In many cases, Maine’s young people are leading businesses, developing new technology and helping pave the way for industries that don’t even fully exist yet. In Rachael Joyce’s case, she’s doing all three.
Maine is really good at talking about what’s wrong with it. It goes something like this: Maine has an aging population and workforce. In order to reverse the “silver tsunami” it must find a way to not only retain but draw young people from away. At the same time that Maine needs more younger workers, […]
Nono Mukwayanzo knew it was dangerous but continued protesting human rights violations in his home country, the Democratic Republic of Congo. He eventually fled to Maine to save his life. “People are dying. People are afraid to talk,” he said. Now, he is taking part in leadership training in Maine to continue his fight for peace.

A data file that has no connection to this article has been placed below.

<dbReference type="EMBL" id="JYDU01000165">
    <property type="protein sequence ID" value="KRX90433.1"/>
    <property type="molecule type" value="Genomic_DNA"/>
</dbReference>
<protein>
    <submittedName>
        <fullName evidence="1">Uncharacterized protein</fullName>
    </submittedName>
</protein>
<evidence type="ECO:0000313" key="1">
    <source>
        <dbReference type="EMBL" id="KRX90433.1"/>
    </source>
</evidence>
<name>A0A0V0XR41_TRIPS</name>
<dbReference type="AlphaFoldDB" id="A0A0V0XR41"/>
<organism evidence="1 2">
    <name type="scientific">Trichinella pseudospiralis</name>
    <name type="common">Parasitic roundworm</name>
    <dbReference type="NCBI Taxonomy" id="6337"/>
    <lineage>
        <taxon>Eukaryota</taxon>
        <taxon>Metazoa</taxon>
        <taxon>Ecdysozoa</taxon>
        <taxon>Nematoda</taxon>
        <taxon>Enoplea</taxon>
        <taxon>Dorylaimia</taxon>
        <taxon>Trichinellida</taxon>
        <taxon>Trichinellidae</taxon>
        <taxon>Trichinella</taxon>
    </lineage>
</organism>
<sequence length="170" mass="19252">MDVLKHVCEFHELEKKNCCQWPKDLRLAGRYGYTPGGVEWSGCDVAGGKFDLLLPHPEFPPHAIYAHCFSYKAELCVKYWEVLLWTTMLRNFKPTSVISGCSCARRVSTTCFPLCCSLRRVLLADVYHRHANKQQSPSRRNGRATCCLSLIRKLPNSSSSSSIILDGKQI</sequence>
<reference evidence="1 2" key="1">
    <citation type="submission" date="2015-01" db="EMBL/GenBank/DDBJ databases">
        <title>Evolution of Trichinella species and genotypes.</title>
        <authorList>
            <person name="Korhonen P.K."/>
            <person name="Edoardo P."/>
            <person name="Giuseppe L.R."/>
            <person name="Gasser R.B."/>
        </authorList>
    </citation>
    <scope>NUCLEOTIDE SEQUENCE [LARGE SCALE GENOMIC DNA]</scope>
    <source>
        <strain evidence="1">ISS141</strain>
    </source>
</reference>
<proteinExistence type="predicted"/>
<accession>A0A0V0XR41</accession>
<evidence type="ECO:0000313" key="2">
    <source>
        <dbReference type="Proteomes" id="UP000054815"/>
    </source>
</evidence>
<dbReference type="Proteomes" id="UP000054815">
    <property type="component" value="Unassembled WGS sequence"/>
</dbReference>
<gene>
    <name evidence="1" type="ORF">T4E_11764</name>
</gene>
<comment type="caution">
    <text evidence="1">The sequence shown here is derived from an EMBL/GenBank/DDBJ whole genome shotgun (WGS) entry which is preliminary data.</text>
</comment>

It is possible to reduce the number of people living in poverty. One expert explains how.
High emergency room use, lack of buy-in for preventive cleanings, not enough dentists: How one Bangor dental clinic is addressing these complicated challenges.
What do you say to someone experiencing abuse?
It’s not easy to explain loss. Yet every year those whose loved ones died at the hands of another gather in Augusta to try to put words to it. On Wednesday, about 70 people met at the University of Maine at Augusta for the 7th annual Maine Day of Remembrance for Murder Victims. “We all […]
In a 2006 survey of American high school dropouts, half of them said they dropped out because their classes were boring and not relevant to their lives or career aspirations. What’s one way for schools to improve engagement? More hands on deck.
Susan Tuveson of Kittery talks about starting a community kitchen and watching others pursue their food and business creations.
Do other husbands keep a machete in the bedroom in order to sleep at night, too? Do they also wince when touched? Shonna Milliken Humphrey describes her experience as the wife of a man who was abused as a child.